We target our inner child and study!

In May, we interviewed author of WHEN A DRAGON MOVES IN (Flashlight Press), Jodi Moore. We loved talking about her book, and agreed that this is one book that gets even better with every read. Jodi broke a lot of rules in a fun story about a boy who builds a sand castle, only to have a dragon move in and create havoc. My son loved reading this book with me, and I’m excited to share with you parts of her interview!

Jodi herself is a very fun person and dreamer who I’ve gotten to know on Facebook. She has an amazing imagination, and I can’t wait to see what she creates in the future. If you ever want to meet an author who can take children to different worlds, and introduce them to different characters and friends, Jodi’s your dragon trainer.

Jodi Moore, Dragon Trainer

Jodi Moore, Dragon Trainer

Here is Part 1 of her interview. The members of the study group submitted the questions before the interview.

 

Jodi began with a story:

My husband and I are the proud parents of two amazing young men, now aged 24 and 26. When they left for college, we went through horrible Empty Nest Syndrome. (Oh, who am I kidding? It’s a chronic situation for us!) The first time we went to the beach by ourselves was really tough, but my husband brought all of his sand toys anyway, determined to build a sandcastle like he used to do with them. As he worked, several kids on the beach offered to help. One little guy put a piece of seaweed in the mouth of the castle and my husband said, “That looks like a dragon tail. Our castle is so cool, a dragon moved in.”
And I thought, hmmm…what a great idea for a story! The book is dedicated to Larry (beloved hubster), Alex & Steve (awesome kiddos). You can see why! They not only support me in every way, they truly are the inspiration for the story!

Jodi's husband and son, being inspirational.

Jodi’s husband and son, being inspirational.

 

WRITING CHOICES/PROCESS
The book is written in future tense, which is unique (kind of like IF YOU GIVE A MOUSE A COOKIE). Did the original manuscript start out that way? Why did you choose to use this tense?

Jodi Moore  Yes, I wanted the readers to immerse themselves in the story. I’ve always loved the “what if” scenario.

Did you ever have the manuscript set up in a different format before coming to this one?

Jodi Moore   I didn’t. Dragon is one of those lovely stories that just flowed out of me. I didn’t over-think it. The original version is pretty close to the final one, although Shari’s suggestions helped to make it a bit more picturesque and musical (as far as the rhythm of the read).

As Kate Messner said in one of her workshops, some stories fall from the sky (like DRAGON); others need to be worked and reworked. I haven’t had one come so easily since. 😉 In fact, I went through four rejected ideas for DRAGON’s sequel (WHEN A DRAGON MOVES IN AGAIN) before the final manuscript was accepted by Shari.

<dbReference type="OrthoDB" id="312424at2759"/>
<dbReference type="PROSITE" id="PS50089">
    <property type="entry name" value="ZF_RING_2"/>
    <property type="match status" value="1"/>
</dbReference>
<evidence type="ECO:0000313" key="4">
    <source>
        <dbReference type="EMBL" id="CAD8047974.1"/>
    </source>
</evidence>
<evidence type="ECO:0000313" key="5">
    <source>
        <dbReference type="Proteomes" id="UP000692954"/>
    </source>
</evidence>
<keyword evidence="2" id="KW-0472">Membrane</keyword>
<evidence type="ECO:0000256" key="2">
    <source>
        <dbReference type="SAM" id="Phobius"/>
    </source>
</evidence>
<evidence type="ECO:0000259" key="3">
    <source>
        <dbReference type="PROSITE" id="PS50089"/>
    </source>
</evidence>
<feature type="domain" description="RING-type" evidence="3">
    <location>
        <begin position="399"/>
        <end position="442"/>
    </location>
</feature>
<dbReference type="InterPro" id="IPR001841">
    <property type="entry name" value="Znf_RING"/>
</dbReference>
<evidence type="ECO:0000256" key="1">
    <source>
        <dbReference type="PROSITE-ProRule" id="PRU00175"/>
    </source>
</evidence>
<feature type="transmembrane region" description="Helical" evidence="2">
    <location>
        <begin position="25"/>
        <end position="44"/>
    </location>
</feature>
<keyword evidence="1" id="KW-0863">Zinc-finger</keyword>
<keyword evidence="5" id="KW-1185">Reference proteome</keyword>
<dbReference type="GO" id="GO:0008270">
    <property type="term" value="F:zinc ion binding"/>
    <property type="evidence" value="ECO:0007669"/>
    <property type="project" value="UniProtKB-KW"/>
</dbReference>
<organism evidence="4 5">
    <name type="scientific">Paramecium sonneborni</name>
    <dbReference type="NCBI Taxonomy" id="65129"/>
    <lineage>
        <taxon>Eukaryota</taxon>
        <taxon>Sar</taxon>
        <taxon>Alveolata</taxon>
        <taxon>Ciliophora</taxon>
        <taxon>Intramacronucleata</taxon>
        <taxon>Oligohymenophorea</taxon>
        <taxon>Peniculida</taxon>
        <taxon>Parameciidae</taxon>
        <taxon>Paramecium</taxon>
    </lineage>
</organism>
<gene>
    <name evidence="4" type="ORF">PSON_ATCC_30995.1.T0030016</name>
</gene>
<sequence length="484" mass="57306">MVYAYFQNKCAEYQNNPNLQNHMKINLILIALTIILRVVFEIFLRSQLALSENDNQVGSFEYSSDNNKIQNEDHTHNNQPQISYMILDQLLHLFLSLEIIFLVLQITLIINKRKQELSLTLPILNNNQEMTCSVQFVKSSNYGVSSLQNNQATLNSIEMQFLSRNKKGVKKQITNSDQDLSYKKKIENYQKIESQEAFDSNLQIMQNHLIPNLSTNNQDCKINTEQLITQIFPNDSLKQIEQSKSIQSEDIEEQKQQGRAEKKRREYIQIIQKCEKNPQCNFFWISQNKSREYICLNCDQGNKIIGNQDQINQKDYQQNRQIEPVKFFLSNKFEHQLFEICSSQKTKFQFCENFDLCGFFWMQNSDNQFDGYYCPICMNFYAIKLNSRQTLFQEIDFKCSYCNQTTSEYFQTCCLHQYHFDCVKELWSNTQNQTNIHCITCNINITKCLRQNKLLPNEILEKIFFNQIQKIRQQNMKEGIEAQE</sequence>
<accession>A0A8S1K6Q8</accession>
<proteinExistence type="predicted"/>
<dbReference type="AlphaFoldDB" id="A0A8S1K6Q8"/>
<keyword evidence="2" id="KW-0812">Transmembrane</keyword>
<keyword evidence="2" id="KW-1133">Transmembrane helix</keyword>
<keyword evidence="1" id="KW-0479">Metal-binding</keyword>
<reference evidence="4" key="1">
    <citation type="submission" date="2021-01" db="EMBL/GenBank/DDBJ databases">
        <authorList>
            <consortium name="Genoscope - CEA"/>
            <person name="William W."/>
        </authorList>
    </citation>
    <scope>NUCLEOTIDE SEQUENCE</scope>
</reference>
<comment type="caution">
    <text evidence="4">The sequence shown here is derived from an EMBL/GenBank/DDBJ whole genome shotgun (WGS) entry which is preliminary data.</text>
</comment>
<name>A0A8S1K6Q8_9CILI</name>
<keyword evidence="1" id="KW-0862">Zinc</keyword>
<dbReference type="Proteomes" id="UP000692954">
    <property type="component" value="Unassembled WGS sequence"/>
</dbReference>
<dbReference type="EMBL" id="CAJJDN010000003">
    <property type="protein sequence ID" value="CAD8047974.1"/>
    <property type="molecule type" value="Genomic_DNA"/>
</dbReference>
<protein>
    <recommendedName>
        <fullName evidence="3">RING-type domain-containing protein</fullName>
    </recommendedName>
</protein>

How long did it take from rough draft to printing?

Jodi Moore  DRAGON took about 3 years from concept/rough draft to publication. It took about 1.5 years from the time it was contracted by Flashlight.

You’re very careful never to fully take a side on whether the dragon is real. Was that always the plan, or was the dragon more definitely imaginary in earlier drafts?

Jodi Moore  This was always my intention. I love that the readers get to decide whether the dragon is real or not. That being said, I had two separate publishers tell me that I had to decide before the manuscript could be considered. I realize now that may have been due to the challenge of drawing a character that may or may not be there. Thankfully, Shari Dash Greenspan (my fabulous editor at Flashlight Press) and Howard McWilliam (my brilliant illustrator) had the vision to bring my dream to life.

Everyone loves Dragon!

ACQUISITION PROCESS:

Can you tell us your acquisition story? Did you submit directly to publishers or did you use an agent? Why did you choose that particular route?

Jodi Moore I am not agented, although I would love to have one! I did share DRAGON with an agent back in 2008, who rejected it, so I submitted the manuscript on my own.
As I mentioned earlier, at least two of the editors who rejected the manuscript told me that I had to choose whether the dragon was real or not. Shari thought allowing the readers to decide was a great idea, but wondered how it might be illustrated. We spent one year researching other published books that deal with such a situation before she finally felt we could make the book a reality. I am so grateful she took the time, had the vision…and believed in me!

Did you use any comparable titles when querying? If so, which ones?

Jodi Moore  When I queried, I complimented Flashlight’s history of highlighting and celebrating a child’s creativity and imagination (such as I NEED MY MONSTER). When Shari and I researched other books to see how others treated similar issues, we looked at books like THERE’S A NIGHTMARE IN MY CLOSET (Mercer Mayer), ALEXANDER (Harold Littledale), and THE BEAST IN THE BATHTUB (Kathleen Stevens). I’ve also always loved the story THERE’S NO SUCH THING AS A DRAGON (Jack Kent), a favorite with our boys!

How long did it take from the start of submission to a contract? How many rejections did it receive before being acquired?

Jodi Moore  I initially submitted with Flashlight on November 2, 2008 and received my contract November 16, 2009.